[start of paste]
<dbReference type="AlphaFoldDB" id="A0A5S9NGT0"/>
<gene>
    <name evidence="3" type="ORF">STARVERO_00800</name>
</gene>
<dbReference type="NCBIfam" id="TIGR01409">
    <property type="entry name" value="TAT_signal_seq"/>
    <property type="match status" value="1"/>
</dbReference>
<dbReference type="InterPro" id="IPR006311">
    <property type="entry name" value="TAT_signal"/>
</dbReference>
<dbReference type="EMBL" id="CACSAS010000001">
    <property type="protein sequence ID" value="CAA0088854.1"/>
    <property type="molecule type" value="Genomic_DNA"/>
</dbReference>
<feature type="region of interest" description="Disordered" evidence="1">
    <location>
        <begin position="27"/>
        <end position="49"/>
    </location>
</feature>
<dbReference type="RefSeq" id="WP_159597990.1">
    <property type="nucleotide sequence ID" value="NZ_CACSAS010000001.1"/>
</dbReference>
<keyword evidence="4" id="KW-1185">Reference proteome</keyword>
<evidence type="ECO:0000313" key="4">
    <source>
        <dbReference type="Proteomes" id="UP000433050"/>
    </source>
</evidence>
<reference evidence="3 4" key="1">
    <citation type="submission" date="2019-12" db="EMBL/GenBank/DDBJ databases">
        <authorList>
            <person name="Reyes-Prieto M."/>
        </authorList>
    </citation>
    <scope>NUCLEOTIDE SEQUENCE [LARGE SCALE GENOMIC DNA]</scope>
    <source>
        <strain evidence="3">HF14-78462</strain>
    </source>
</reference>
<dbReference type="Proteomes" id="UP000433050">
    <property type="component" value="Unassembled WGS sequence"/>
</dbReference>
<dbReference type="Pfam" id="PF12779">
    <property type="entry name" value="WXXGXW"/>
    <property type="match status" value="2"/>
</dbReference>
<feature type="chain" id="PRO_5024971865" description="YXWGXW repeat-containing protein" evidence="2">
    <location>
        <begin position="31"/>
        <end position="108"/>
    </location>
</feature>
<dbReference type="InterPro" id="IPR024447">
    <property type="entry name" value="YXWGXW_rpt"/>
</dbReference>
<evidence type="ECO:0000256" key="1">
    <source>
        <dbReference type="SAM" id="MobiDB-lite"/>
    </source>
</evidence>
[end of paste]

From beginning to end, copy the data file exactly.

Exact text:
<dbReference type="AlphaFoldDB" id="A0A5S9NGT0"/>
<gene>
    <name evidence="3" type="ORF">STARVERO_00800</name>
</gene>
<dbReference type="NCBIfam" id="TIGR01409">
    <property type="entry name" value="TAT_signal_seq"/>
    <property type="match status" value="1"/>
</dbReference>
<dbReference type="InterPro" id="IPR006311">
    <property type="entry name" value="TAT_signal"/>
</dbReference>
<dbReference type="EMBL" id="CACSAS010000001">
    <property type="protein sequence ID" value="CAA0088854.1"/>
    <property type="molecule type" value="Genomic_DNA"/>
</dbReference>
<feature type="region of interest" description="Disordered" evidence="1">
    <location>
        <begin position="27"/>
        <end position="49"/>
    </location>
</feature>
<dbReference type="RefSeq" id="WP_159597990.1">
    <property type="nucleotide sequence ID" value="NZ_CACSAS010000001.1"/>
</dbReference>
<keyword evidence="4" id="KW-1185">Reference proteome</keyword>
<evidence type="ECO:0000313" key="4">
    <source>
        <dbReference type="Proteomes" id="UP000433050"/>
    </source>
</evidence>
<reference evidence="3 4" key="1">
    <citation type="submission" date="2019-12" db="EMBL/GenBank/DDBJ databases">
        <authorList>
            <person name="Reyes-Prieto M."/>
        </authorList>
    </citation>
    <scope>NUCLEOTIDE SEQUENCE [LARGE SCALE GENOMIC DNA]</scope>
    <source>
        <strain evidence="3">HF14-78462</strain>
    </source>
</reference>
<dbReference type="Proteomes" id="UP000433050">
    <property type="component" value="Unassembled WGS sequence"/>
</dbReference>
<dbReference type="Pfam" id="PF12779">
    <property type="entry name" value="WXXGXW"/>
    <property type="match status" value="2"/>
</dbReference>
<feature type="chain" id="PRO_5024971865" description="YXWGXW repeat-containing protein" evidence="2">
    <location>
        <begin position="31"/>
        <end position="108"/>
    </location>
</feature>
<dbReference type="InterPro" id="IPR024447">
    <property type="entry name" value="YXWGXW_rpt"/>
</dbReference>
<evidence type="ECO:0000256" key="1">
    <source>
        <dbReference type="SAM" id="MobiDB-lite"/>
    </source>
</evidence>